Now it’s winter in Australia but i didn’t have to travel quite so far; i drove to Belgium to dive Nemo 33, the world’s second deepest pool. I didn’t just shoot the Magritte-inspired thing there, i also played around a bit, and going over the material, i couldn’t make it work. I had trouble finding the tone, not just musically, but weird things happen to colours when you’re in a deep pool under artificial light. I knew i had some cool shots but i just didn’t know how to process them.
So i put it on the back burner and drove to Cornwall the next weekend. It had just been hit by a storm so the waters were still murky, but i really enjoyed the diving there, especially a place called ‘the crack of life’. Not only is that a very funny name, it is a really cool dive, right in between two big rocks which are overgrown by seaweeds. So there we were, surrounded by green murk and weeds, and of course Tom Waits’ “all the world is green” pops into my head. Sometimes it’s so easy, isn’t it? So that video kinda shot itself:
It was all spring, which got me thinking what season the Nemo video would be. I’d never done a black and white video before, but since i was having such trouble colour correcting the Nemo footage, i figured i’d check what it would look like in monochrome. And once i saw the results, a song formed with it, and the edit suddenly got a lot more manageable:
It is the warmest winter i’ve ever experienced, though, where you can be out in your speedos. But there’s something really delicious about experiencing free fall without a suit on: you can feel it all over your skin.
One of the peculiarities of life is how we often stumble into a profession we turn out to love -my underwater photography career, for example, was born out of the necessity to document my life as an extreme underwater adventurer. Who else could go with me on adventures like deepest superman pants, deepest apple eating, or my world record feet first -the hectofeet? So i started filming them and fell in love with the process and my daytime job was born.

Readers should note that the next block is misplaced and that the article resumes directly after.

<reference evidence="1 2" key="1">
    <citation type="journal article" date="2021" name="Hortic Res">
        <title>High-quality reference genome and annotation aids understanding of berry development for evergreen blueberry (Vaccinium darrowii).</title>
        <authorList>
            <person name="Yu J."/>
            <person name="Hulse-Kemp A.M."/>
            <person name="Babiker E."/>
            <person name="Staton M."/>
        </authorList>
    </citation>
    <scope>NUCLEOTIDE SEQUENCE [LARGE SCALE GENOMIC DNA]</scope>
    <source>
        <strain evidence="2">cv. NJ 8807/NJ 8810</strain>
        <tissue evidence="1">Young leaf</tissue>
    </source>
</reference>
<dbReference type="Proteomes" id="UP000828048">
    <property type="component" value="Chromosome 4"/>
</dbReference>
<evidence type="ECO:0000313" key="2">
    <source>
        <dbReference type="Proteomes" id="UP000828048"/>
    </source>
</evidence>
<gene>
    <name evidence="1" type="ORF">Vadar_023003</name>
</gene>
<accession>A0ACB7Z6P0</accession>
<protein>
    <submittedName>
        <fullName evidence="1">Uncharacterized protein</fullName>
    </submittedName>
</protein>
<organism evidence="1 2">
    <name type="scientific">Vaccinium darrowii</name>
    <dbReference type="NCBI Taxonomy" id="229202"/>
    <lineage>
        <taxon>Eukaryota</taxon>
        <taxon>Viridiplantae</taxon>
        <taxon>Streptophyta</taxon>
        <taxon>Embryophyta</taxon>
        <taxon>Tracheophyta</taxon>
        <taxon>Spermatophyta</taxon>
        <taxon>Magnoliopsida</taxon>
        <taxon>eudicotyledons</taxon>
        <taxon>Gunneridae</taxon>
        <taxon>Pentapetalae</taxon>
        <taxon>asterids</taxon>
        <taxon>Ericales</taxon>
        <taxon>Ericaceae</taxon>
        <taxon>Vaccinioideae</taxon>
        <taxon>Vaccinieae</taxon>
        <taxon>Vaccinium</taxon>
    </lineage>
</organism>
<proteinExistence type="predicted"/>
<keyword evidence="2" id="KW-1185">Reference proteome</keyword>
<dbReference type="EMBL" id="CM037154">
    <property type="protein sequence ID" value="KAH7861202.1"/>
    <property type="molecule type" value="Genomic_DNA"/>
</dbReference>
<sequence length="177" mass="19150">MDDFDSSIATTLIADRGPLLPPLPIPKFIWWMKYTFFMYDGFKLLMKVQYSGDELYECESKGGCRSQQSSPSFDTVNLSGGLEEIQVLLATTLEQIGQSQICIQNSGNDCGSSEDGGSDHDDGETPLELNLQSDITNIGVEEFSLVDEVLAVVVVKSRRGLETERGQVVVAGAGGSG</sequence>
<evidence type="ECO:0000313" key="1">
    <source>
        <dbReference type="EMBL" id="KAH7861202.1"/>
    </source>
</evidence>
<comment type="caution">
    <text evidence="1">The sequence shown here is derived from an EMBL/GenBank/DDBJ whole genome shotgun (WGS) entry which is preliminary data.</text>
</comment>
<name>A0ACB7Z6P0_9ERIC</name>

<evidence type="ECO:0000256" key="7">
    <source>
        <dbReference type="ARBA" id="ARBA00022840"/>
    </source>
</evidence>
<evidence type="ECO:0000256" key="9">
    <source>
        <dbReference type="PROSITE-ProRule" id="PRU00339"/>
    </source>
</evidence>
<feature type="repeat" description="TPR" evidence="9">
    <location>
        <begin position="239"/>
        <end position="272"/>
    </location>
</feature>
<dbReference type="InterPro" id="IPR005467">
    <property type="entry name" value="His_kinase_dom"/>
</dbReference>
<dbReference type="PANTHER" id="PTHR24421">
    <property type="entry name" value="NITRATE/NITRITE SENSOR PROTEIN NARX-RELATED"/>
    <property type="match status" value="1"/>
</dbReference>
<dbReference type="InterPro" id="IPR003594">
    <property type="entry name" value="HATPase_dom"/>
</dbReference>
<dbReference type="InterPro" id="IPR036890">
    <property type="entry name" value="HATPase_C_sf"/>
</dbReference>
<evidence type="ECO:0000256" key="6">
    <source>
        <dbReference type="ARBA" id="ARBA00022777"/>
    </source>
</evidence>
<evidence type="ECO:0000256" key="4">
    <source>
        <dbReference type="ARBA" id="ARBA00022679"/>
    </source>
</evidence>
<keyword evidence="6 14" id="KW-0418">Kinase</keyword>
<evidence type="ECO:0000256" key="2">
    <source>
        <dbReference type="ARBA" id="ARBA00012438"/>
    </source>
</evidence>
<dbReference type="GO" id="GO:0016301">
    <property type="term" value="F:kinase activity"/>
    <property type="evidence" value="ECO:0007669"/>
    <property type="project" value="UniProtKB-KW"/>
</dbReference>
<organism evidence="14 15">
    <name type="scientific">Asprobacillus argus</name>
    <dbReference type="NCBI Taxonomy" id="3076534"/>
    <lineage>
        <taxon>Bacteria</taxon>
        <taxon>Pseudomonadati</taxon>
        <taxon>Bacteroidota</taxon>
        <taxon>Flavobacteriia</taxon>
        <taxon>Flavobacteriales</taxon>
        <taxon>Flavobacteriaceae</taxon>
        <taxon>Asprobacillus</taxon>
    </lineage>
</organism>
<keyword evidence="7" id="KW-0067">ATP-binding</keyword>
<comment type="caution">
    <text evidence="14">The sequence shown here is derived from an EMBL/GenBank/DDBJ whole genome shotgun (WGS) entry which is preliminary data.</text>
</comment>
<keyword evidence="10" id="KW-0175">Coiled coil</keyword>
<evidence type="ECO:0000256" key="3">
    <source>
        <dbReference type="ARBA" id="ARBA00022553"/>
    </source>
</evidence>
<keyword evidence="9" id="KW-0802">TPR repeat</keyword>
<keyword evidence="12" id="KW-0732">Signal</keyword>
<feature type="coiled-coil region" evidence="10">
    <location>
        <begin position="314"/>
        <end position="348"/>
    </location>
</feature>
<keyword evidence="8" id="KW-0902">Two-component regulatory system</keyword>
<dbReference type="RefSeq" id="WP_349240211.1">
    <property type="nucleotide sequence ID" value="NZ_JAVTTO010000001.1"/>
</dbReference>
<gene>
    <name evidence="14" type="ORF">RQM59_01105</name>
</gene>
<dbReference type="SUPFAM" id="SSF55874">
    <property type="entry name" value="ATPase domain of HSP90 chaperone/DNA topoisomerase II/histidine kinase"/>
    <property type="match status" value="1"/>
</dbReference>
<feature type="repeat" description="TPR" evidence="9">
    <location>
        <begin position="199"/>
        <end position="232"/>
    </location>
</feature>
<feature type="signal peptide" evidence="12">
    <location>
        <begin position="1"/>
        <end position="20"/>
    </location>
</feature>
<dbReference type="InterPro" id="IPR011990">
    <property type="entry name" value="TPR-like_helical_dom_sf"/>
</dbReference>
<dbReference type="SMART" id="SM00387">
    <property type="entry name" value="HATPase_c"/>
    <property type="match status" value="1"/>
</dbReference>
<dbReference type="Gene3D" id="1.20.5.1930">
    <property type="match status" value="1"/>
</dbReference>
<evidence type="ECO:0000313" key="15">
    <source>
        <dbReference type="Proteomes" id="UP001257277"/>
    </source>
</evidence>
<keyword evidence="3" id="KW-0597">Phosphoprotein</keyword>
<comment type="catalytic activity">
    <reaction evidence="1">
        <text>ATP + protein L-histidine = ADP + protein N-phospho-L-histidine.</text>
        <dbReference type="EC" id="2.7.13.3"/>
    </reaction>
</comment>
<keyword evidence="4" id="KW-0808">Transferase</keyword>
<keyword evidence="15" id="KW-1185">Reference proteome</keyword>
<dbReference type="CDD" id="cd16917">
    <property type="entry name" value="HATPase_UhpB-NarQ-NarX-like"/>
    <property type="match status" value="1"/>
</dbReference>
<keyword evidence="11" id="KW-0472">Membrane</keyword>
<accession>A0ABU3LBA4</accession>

But of course, deep in my heart and in the depth of night, i’m still an explorer of human potential, and since my previous world records have yet to be challenged, i decided to once again take myself to the limit of possibilities and grace with a new challenge. Now, after having lived with a ballerina for a while, it has been my opinion that the most extreme sport of all is ballet. So it occurred to me: “Why not combine the two?” Combine what i do with what is even more extreme? Make it most extremist hyperbolicst?
The challenge was born and the preparation began. I spent months at the Bolshoi, where my natural grace was tweaked and my innate fluidity enhanced. I studied and studied, even slept in the plie. They asked me to stick around and become the male lead, but i was not to be distracted: i was ready to put the ‘balls’ into ballerina.
Now the graceful nature of this project would prevent my from doing my own filming with a bulky camera. Luckily, the second camera person on my Hecto-feet dive, UK freediving champ Georgina Miller, was available to shoot, and she turned out to be quite talented, and managed to capture the full grace and depth of my latest adventure.
Hope you enjoy!